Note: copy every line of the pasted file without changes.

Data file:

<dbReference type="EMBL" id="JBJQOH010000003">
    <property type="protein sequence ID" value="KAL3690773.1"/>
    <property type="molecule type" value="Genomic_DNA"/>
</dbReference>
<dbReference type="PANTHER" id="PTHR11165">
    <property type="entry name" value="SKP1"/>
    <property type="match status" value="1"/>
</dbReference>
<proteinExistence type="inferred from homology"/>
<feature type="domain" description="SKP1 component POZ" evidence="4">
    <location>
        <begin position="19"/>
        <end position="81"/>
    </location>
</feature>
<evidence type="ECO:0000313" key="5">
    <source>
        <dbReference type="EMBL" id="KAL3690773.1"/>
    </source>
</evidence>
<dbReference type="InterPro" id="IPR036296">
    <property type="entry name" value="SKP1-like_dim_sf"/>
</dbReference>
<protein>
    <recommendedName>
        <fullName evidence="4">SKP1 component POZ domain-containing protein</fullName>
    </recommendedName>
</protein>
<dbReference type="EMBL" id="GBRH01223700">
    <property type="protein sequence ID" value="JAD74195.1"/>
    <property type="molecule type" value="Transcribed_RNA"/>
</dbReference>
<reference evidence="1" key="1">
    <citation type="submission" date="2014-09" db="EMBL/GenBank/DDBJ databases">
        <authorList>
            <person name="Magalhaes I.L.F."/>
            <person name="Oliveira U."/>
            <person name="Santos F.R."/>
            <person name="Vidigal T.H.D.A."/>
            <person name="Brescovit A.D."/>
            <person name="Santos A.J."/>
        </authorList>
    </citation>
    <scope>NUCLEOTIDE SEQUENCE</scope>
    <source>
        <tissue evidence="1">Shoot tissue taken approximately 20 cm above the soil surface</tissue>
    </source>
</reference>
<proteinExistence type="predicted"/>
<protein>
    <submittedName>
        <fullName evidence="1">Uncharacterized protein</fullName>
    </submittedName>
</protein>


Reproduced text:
<dbReference type="EMBL" id="JBJQOH010000003">
    <property type="protein sequence ID" value="KAL3690773.1"/>
    <property type="molecule type" value="Genomic_DNA"/>
</dbReference>
<dbReference type="PANTHER" id="PTHR11165">
    <property type="entry name" value="SKP1"/>
    <property type="match status" value="1"/>
</dbReference>
<proteinExistence type="inferred from homology"/>
<feature type="domain" description="SKP1 component POZ" evidence="4">
    <location>
        <begin position="19"/>
        <end position="81"/>
    </location>
</feature>
<evidence type="ECO:0000313" key="5">
    <source>
        <dbReference type="EMBL" id="KAL3690773.1"/>
    </source>
</evidence>
<dbReference type="InterPro" id="IPR036296">
    <property type="entry name" value="SKP1-like_dim_sf"/>
</dbReference>
<protein>
    <recommendedName>
        <fullName evidence="4">SKP1 component POZ domain-containing protein</fullName>
    </recommendedName>
</protein>
<dbReference type="EMBL" id="GBRH01223700">
    <property type="protein sequence ID" value="JAD74195.1"/>
    <property type="molecule type" value="Transcribed_RNA"/>
</dbReference>
<reference evidence="1" key="1">
    <citation type="submission" date="2014-09" db="EMBL/GenBank/DDBJ databases">
        <authorList>
            <person name="Magalhaes I.L.F."/>
            <person name="Oliveira U."/>
            <person name="Santos F.R."/>
            <person name="Vidigal T.H.D.A."/>
            <person name="Brescovit A.D."/>
            <person name="Santos A.J."/>
        </authorList>
    </citation>
    <scope>NUCLEOTIDE SEQUENCE</scope>
    <source>
        <tissue evidence="1">Shoot tissue taken approximately 20 cm above the soil surface</tissue>
    </source>
</reference>
<proteinExistence type="predicted"/>
<protein>
    <submittedName>
        <fullName evidence="1">Uncharacterized protein</fullName>
    </submittedName>
</protein>